Eye For Film >> Movies >> The Boss's Head (1975) Film Review
The Boss's Head
Reviewed by: Jennie Kermode
Officially a sequel to New Battles Without Honor And Humanity, but with nothing in common with it beyond the presence of Nobuo Kaneko as ageing patriarch Mr Yamamori, The Boss' Head tells a sprawling story of conflict over trade routes leading in and out of southern Japanese island Kyushu, and of the personal conflicts that complicate it. Initially paralleling the preceding film, it follows yakuza chancer Kuroda (Bunta Sugawara), just released from prison, as he tries to reintegrate himelf into gang life. First on his mind is claiming the reward due him after taking the fall for Kusunoki (Tsutomu Yamazaki), the son-in-law of the powerful Owada clan boss. But Kusonoki has squandered his wealth on heroin and nobody seems willing to take responsibility for Kuroda's money.
As the plot thickens, Kuroda finds that not only is he penniless but his life is in danger - a rumour that he may be invited to marry the boss' daughter after Kusunoki is done away with makes him a target for rival Aihara. But Aihara is entangled with a dangerously seductive woman who is considered bad news because all her former lovers have died (after being shot which, given that she didn't do any of the shooting, seems a bit unfair). Is his time about to run out too?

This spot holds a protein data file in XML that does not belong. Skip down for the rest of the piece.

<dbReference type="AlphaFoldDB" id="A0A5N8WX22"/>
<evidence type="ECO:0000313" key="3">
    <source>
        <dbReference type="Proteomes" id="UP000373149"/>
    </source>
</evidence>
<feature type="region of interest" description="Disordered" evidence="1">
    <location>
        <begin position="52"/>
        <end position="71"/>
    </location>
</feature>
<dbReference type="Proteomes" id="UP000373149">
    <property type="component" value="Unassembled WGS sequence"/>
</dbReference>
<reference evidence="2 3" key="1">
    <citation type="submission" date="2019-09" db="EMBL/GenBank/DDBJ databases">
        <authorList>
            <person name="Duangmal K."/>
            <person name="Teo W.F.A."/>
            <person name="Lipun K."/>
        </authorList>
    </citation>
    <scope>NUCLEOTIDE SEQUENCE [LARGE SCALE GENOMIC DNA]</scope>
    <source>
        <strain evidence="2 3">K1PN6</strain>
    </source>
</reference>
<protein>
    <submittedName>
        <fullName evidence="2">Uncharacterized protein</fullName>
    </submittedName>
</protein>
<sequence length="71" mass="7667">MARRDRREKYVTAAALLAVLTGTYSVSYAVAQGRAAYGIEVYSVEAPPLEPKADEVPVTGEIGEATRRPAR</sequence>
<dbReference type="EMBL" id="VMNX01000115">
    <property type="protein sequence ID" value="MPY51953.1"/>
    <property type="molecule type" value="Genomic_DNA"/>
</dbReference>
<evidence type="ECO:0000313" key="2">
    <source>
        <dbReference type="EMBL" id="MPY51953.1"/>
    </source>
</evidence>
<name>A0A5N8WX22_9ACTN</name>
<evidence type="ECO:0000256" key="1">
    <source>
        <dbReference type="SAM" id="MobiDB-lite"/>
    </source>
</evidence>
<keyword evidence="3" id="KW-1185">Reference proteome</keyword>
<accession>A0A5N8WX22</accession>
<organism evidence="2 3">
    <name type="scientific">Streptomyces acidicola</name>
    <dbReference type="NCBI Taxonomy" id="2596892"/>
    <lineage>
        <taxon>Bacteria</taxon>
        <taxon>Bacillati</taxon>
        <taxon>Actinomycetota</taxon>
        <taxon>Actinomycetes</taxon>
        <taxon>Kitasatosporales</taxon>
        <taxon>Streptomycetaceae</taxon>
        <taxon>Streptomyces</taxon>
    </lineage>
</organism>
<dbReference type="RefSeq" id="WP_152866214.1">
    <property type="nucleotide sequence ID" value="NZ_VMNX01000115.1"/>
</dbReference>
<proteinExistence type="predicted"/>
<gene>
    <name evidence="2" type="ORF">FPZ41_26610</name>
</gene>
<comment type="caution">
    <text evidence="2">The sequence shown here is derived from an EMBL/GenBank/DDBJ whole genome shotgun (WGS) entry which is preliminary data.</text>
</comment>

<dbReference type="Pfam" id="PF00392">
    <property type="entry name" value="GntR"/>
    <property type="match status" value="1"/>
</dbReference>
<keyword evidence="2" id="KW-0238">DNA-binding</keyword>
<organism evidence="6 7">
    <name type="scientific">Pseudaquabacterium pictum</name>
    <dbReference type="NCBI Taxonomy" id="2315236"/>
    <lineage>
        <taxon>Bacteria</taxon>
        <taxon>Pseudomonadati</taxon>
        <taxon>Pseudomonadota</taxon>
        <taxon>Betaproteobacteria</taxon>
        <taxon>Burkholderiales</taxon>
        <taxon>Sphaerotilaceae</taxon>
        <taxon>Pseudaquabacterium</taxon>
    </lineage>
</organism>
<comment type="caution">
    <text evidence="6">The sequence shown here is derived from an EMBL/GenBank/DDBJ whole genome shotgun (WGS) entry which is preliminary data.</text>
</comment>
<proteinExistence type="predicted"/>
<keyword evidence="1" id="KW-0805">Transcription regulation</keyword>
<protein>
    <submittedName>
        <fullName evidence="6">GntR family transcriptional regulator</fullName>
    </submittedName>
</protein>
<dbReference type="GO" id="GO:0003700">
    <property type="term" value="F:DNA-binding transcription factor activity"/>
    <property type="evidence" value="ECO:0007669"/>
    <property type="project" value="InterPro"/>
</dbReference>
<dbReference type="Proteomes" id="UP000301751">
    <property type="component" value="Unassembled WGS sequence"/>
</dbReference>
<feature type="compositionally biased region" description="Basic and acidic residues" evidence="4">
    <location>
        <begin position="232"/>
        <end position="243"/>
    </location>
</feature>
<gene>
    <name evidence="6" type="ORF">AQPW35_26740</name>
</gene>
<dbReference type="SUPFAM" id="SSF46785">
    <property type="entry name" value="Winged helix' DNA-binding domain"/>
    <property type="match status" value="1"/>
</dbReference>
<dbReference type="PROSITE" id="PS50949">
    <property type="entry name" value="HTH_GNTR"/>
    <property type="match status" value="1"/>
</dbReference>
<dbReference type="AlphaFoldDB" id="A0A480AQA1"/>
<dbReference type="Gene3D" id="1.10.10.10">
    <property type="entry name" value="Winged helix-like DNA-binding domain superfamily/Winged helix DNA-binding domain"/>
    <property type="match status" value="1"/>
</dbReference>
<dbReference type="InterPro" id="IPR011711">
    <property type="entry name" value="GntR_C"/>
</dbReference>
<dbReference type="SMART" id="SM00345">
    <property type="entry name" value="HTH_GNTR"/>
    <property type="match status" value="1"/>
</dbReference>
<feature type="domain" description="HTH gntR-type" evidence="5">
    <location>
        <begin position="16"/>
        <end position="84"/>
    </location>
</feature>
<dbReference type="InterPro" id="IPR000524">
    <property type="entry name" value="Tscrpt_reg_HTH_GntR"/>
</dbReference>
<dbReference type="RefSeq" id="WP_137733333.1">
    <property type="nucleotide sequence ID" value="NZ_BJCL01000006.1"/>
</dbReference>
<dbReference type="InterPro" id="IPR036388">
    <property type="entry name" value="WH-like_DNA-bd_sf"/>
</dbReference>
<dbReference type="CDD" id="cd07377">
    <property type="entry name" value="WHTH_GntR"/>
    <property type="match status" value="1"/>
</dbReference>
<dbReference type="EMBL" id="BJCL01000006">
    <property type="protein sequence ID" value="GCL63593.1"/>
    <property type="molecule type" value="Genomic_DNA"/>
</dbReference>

There is a lot more substance here than in the previous film and director Kinji Fukasaku seems to have settled into his groove, focusing on the kind of scenes where he is strongest. A spectacularly messy, non-linear car chase near the end makes the most of his talent as an action director, and he's a master of the crowd scene, with busy meetings in crowded bars full of revealing detail. Although one can't shake the feeling that he's repeating himself, the result is entertaining enough.
The film is of historical interest because of its portrayal of heroin addiction, which had rarely been addressed in Japanese cinema before. It's a raw and unflinching take, and also provides some great material for Meiko Kaji as the wife who still sees the man her husband used to be but is struggling to tolerate his abuse. There's potent social comment here because the film makes the point that a successful man can fall prey to addiction, which had preiously been shown, when it was shown at all, as something that happened only to people already considered to be hopeless cases.
Although the film is an ensemble piece, the central conflict between Kuroda and Aihara (though they share relatively little screen time) provides focus and cohesion as well as a driving narrative that helps to anchor the rambling story. The eventual resolution is as bloody as you'd expect, but it's the management of tension along the way that is the film's strength.Reviewed on: 21 Aug 2017